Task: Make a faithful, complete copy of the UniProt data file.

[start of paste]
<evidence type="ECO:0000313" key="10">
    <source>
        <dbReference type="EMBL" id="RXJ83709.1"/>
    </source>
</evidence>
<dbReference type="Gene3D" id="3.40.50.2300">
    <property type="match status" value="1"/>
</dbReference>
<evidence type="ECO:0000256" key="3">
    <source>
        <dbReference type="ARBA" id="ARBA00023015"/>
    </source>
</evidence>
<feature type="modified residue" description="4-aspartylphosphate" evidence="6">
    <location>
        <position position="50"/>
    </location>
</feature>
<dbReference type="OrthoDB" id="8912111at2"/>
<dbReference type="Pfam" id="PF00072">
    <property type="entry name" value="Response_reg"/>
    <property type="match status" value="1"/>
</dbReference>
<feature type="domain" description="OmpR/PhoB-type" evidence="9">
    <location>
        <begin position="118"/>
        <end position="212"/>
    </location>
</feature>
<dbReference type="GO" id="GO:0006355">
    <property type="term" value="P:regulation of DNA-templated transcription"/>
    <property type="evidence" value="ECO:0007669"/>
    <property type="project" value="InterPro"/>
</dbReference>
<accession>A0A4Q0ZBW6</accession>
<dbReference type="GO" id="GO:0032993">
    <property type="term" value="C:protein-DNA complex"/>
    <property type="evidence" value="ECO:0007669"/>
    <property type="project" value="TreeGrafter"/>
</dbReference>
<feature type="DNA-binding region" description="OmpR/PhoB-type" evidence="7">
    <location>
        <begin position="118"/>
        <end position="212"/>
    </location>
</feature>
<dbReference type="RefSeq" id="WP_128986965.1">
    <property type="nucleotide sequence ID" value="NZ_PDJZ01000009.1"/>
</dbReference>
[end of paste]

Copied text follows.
<evidence type="ECO:0000313" key="10">
    <source>
        <dbReference type="EMBL" id="RXJ83709.1"/>
    </source>
</evidence>
<dbReference type="Gene3D" id="3.40.50.2300">
    <property type="match status" value="1"/>
</dbReference>
<evidence type="ECO:0000256" key="3">
    <source>
        <dbReference type="ARBA" id="ARBA00023015"/>
    </source>
</evidence>
<feature type="modified residue" description="4-aspartylphosphate" evidence="6">
    <location>
        <position position="50"/>
    </location>
</feature>
<dbReference type="OrthoDB" id="8912111at2"/>
<dbReference type="Pfam" id="PF00072">
    <property type="entry name" value="Response_reg"/>
    <property type="match status" value="1"/>
</dbReference>
<feature type="domain" description="OmpR/PhoB-type" evidence="9">
    <location>
        <begin position="118"/>
        <end position="212"/>
    </location>
</feature>
<dbReference type="GO" id="GO:0006355">
    <property type="term" value="P:regulation of DNA-templated transcription"/>
    <property type="evidence" value="ECO:0007669"/>
    <property type="project" value="InterPro"/>
</dbReference>
<accession>A0A4Q0ZBW6</accession>
<dbReference type="GO" id="GO:0032993">
    <property type="term" value="C:protein-DNA complex"/>
    <property type="evidence" value="ECO:0007669"/>
    <property type="project" value="TreeGrafter"/>
</dbReference>
<feature type="DNA-binding region" description="OmpR/PhoB-type" evidence="7">
    <location>
        <begin position="118"/>
        <end position="212"/>
    </location>
</feature>
<dbReference type="RefSeq" id="WP_128986965.1">
    <property type="nucleotide sequence ID" value="NZ_PDJZ01000009.1"/>
</dbReference>